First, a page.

Beyond the human impacts of Pfizer’s move to shutter its Boulder R&D facility, the move is likely to have commercial real estate ramifications across the Boulder Valley, which has seen a boom in recent years of developers and investors building flex-industrial spaces and repurposing existing offices in an attempt to woo biotech tenants. 

Compared to other life-science hubs such as the San Francisco Bay area or Boston, “Boulder is a small market,”  Becky Gamble, CEO of the brokerage Dean Callan & Co., told BizWest this week in an interview about the state of the Boulder Valley’s commercial real estate landscape. “So when you have a significant deal size or a notable tenant that comes into the marketplace, that can change the dynamics pretty quickly.” The same concept applies when a major tenant such as Pfizer leaves the market.

In 2021, after Pfizer had settled into the Walnut Street facility, Atlanta-based investment firm Invesco Ltd. bought the four-building, 151,384-square-foot office and lab campus from Pfizer’s then-landlord Tritower Financial Group LLC for $99 million. When the property changed hands, Pfizer said it had extended its lease on Walnut Street but did not specify the terms or length.

Assuming Invesco, representatives of which did not immediately respond to requests for comment Tuesday afternoon, doesn’t have a new tenant lined up to move into the Walnut Street space, the Pfizer facility could hit the market during a period when a host of other Boulder Valley biotech-centric facilities — from Louisville’s Redtail Ridge to the Coal Creek Innovation Campus in Downtown Superior to Flatiron Park in east Boulder — are making their way through the development pipeline.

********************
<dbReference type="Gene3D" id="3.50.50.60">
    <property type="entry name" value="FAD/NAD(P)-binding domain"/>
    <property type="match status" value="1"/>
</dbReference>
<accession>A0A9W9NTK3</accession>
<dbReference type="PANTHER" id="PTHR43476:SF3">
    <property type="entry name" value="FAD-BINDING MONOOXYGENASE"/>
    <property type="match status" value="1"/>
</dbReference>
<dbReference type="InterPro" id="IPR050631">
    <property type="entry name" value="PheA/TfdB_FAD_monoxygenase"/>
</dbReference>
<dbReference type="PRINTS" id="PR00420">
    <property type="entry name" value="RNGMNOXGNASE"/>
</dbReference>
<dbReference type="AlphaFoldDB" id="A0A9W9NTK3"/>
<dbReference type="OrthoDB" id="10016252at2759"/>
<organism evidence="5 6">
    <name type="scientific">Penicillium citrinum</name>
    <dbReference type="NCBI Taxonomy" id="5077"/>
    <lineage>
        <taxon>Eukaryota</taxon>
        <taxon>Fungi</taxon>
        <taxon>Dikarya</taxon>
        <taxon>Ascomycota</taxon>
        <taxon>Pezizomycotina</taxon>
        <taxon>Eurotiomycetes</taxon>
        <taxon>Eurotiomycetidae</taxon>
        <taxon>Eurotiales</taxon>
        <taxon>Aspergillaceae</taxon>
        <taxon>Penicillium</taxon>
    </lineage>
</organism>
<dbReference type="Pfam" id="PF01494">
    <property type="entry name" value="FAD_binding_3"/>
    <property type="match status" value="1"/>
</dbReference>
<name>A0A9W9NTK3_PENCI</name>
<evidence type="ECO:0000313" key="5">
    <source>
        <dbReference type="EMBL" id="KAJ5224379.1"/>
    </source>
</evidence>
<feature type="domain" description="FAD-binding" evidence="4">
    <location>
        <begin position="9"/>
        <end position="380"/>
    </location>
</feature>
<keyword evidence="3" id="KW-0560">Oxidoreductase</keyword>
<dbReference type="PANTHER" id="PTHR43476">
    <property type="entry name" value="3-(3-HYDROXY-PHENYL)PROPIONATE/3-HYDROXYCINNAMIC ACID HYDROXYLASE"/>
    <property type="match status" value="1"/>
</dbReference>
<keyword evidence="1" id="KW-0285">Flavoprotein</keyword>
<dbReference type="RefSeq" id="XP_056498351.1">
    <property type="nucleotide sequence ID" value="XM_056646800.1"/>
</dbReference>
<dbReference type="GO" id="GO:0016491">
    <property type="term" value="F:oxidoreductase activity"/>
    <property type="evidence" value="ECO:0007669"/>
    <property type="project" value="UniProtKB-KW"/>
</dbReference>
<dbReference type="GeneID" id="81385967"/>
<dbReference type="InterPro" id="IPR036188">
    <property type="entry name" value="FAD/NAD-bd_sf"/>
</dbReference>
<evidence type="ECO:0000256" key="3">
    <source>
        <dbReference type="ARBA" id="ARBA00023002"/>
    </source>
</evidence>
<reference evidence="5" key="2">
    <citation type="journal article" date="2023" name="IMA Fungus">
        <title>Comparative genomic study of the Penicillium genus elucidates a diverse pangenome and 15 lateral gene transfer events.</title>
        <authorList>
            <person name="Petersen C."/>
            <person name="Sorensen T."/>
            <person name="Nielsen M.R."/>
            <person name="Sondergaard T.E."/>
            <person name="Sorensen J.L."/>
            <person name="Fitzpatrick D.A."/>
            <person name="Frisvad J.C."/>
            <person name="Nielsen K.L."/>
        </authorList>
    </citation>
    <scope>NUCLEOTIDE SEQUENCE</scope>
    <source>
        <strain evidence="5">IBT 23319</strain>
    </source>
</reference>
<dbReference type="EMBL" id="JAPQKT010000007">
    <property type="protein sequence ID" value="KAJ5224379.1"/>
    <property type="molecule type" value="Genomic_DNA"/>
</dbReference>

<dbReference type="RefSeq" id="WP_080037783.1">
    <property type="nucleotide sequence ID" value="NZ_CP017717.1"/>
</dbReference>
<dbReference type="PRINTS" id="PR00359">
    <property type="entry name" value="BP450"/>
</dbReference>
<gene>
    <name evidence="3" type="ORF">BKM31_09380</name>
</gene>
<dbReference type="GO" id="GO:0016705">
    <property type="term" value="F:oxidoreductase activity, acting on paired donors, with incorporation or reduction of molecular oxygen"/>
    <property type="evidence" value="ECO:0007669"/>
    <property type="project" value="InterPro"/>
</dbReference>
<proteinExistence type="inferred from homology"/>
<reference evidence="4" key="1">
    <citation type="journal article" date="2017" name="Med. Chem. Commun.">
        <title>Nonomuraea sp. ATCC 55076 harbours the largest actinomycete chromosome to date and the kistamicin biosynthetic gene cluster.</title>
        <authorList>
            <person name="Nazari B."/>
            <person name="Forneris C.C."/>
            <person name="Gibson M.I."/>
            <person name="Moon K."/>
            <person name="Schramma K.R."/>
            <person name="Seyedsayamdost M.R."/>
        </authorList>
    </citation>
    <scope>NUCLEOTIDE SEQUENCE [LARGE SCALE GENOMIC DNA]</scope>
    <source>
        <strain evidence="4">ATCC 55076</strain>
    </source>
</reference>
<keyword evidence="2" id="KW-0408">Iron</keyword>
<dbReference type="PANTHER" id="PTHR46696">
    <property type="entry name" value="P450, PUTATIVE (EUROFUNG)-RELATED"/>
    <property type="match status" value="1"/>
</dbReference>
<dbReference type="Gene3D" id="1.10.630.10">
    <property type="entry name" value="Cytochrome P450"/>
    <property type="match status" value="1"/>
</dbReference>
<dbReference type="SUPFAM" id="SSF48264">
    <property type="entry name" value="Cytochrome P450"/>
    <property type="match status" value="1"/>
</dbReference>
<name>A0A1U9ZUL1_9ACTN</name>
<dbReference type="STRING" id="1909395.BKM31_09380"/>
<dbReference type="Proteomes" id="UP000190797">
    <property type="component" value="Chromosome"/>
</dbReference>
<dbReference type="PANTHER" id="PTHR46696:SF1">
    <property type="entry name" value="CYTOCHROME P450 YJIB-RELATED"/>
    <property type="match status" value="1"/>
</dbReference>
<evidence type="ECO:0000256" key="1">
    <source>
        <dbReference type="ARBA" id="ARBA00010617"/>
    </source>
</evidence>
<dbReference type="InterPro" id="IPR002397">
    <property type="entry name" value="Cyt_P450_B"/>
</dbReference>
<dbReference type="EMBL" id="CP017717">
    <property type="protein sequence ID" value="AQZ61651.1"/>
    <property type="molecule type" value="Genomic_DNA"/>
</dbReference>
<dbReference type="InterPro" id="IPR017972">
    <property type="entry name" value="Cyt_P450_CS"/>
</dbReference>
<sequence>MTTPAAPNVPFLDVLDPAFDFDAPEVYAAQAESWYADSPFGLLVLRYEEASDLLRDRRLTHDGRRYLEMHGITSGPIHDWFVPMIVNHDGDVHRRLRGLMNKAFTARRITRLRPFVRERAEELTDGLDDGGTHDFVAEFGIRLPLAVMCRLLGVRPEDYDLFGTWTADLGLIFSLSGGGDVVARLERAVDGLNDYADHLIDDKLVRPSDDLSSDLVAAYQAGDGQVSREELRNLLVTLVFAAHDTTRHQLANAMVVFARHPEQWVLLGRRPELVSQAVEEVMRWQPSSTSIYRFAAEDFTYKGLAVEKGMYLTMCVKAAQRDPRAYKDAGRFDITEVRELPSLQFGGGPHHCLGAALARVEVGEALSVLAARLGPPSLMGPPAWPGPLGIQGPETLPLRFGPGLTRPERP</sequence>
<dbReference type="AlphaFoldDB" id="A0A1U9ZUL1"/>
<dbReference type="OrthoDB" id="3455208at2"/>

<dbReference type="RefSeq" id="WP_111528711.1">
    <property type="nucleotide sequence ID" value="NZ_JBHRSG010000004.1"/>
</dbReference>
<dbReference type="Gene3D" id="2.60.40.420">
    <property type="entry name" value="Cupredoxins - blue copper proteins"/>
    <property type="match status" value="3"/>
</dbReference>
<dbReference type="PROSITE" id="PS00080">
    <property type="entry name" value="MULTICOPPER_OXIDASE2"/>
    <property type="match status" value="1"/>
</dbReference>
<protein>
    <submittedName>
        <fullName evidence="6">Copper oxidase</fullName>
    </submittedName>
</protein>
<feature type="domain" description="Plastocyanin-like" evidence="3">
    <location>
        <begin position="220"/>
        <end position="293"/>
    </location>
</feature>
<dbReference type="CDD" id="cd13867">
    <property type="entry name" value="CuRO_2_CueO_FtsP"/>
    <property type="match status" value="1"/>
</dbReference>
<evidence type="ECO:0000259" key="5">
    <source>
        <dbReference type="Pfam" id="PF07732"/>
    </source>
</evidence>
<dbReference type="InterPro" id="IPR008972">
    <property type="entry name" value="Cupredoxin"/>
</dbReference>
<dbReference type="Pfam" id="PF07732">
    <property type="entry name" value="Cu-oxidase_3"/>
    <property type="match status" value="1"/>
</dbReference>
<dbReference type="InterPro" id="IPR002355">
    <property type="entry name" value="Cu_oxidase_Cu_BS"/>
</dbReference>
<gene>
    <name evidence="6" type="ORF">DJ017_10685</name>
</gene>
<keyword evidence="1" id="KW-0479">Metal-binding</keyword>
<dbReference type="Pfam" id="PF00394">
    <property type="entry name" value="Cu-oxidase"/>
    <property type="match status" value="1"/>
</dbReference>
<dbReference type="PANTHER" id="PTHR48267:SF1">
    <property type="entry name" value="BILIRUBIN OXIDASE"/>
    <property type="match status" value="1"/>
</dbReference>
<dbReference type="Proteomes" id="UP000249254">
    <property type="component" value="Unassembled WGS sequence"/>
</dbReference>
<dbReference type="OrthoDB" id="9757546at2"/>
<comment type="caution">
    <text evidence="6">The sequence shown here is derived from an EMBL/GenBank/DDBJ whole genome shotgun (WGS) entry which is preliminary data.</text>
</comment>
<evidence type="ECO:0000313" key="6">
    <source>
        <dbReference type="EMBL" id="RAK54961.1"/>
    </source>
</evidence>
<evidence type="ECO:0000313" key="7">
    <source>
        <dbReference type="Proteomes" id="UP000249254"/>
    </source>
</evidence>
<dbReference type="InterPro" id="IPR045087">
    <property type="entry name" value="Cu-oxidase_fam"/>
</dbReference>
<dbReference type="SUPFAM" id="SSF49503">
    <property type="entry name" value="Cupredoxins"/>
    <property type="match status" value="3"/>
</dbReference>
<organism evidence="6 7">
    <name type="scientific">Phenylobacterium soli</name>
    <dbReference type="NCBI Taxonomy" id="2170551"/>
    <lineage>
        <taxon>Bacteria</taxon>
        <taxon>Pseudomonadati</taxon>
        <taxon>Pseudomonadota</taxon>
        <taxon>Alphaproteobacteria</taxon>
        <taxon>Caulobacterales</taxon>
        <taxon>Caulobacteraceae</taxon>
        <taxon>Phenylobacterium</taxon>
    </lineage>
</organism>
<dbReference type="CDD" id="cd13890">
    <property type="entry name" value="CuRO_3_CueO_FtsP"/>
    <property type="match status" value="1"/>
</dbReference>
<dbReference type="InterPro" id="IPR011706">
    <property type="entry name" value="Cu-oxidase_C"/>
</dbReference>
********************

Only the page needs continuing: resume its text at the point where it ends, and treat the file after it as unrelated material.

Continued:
As a result of macro-economic factors such as a reduction in venture capital accessibility, some life-sciences companies have “struggle(d) to get funding,” Gamble said. “I think the VC market is still slow,” which affects biotech companies’ abilities to take over new offices, manufacturing plants and R&D facilities.  

“We went from having nothing when the demand was crazy to having product” being developed in a demand environment that has somewhat cooled, she said. “You’ve got some of these projects that have been completed and are now ready for that demand to return.”

The Colorado BioScience Association, through its recently launched Colorado Hub for Health Impact initiative, is partnering with nearly two dozen companies, municipalities and economic-development groups — many of which call the Boulder Valley home — to boost the region’s biotechnology profile around the nation and globe in an effort to attract life-sciences companies.

The 22-member consortium will not only serve as a marketing arm for Colorado’s biotech sector but will also work with site selectors to help find the right home for companies relocating to or expanding in the state, and it will assist firms in identifying and securing incentives and investment, according to Colorado Hub for Health Impact leaders.

According to CBSA, the U.S. Highway 36 corridor between Denver and Boulder is home to almost one-third of Colorado’s biotech companies and research institutions. Nearly 17% of industry is clustered in Northern Colorado, with the remainder mostly concentrated around Denver and Colorado Springs.

Pharmaceutical giant Pfizer Inc. will shut down its research and development facility in Boulder in the coming months and lay off workers.

Lucas High
A Maryland native, Lucas has worked at news agencies from Wyoming to South Carolina before putting roots down in Colorado.